When making Snow White, we thought that our main entertainment would be with the dwarfs and the funny things they would do in trying to solve the problems

Sequenced Drawings Animation

Layout for the entertaining hed-building sequence in Snow White. The dwarfs wanted to make a speciai gift for their guest, but the sequence slowed down the movement of the story ana had to be cut out just as the animation was started.

Walt quickly realized thai the relationship betweer the jealous Queen and the unsuspecting Snow White was the main thrust of the story.

In The Rescuers, it was not the conniving of the wild, unpredictable Medusa that gripped the audience but the poignant predicament of the lonely, little girl.

d dragonfly ^he Rescuers n incidental )r role in the dogs in Arisen and La-so successful sequence that to be changed vme in again.

nderson.

Volunteers in rs were cut a dedicated } that drilled incessantly to c helpful little the bayou.

brought about in their lives by an unexpected visitor. The queen and the girl were necessary parts of the story, but we would not dwell on them. When we saw the whole picture in a very rough form that exciting night, it was immediately evident that the tension between the vain queen and the girl she was determined to kill was the main drive of the picture, and anything that interfered with this story progression seemed extraneous. As a result, two whole sequences featuring the dwarfs were cut out as well as a comic fight between Doc and Grumpy; the sequences that carried our main story points were strengthened and made even more dramatic. Partly through luck, but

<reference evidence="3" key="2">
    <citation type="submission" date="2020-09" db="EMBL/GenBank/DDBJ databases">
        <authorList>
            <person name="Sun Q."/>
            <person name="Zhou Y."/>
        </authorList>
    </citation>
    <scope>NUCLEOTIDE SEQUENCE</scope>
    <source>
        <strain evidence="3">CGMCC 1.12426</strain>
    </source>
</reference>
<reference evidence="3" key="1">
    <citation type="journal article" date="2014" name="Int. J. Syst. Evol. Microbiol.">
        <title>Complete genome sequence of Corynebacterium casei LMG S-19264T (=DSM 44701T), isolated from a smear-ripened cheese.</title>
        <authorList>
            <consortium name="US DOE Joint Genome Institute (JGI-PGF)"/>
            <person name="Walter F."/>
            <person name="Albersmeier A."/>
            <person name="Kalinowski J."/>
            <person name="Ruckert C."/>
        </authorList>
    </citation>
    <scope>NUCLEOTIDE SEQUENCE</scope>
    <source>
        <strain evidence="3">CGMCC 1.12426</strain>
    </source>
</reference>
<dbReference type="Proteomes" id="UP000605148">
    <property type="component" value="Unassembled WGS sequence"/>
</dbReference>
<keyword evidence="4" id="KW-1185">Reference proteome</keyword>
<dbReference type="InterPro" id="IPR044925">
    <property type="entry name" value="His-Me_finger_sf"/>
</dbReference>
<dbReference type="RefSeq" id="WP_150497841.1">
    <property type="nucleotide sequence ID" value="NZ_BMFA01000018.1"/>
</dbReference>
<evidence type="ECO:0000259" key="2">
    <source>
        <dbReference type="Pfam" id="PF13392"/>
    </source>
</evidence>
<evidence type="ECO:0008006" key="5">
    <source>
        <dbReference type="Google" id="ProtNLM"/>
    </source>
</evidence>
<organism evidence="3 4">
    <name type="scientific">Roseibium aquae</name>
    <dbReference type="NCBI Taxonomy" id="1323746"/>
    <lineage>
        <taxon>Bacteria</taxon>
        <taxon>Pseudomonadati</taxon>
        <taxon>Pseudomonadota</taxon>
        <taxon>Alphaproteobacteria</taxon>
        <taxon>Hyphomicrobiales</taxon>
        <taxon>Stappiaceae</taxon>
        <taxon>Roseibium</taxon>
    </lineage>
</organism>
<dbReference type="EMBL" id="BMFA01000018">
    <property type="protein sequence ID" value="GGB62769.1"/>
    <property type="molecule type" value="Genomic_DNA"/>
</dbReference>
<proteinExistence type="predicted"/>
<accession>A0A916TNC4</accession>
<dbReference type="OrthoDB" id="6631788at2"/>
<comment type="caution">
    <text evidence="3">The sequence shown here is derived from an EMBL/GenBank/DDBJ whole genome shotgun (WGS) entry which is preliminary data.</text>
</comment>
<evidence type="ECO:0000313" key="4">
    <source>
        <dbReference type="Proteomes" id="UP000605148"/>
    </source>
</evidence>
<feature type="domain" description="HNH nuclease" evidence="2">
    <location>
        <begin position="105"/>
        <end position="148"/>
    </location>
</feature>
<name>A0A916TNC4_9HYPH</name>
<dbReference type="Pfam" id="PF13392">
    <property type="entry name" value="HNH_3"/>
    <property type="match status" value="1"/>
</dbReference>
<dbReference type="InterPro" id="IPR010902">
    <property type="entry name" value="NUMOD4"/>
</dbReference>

Disney Grumpy Girl

mffflyilw t f i largely through keeping our procedure flexible, we ended up with the best balance of story-character-sequence relationship we ever achieved.

While working on The Rescuers, we thought that the greatest interest would be with the two mice and their overwhelming problem. We worked to make them small and inept, but determined. Medusa, we felt, would be a spectacular villain, slightly mad, powerful, and a constant threat. The crocodiles would be invincible, stupid, and chilling. They would be the scary part of the film. The little girl would have to be done very carefully because she was presented as a real girl, not a caricature, and since she would be difficult to do we tried to keep to a minimum the scenes she was in. We believed our big entertainment would be in Medusa and Snoops trying to outsmart each other in their attempts to get the diamond for themselves, and in the mice trying to outsmart the crocodiles.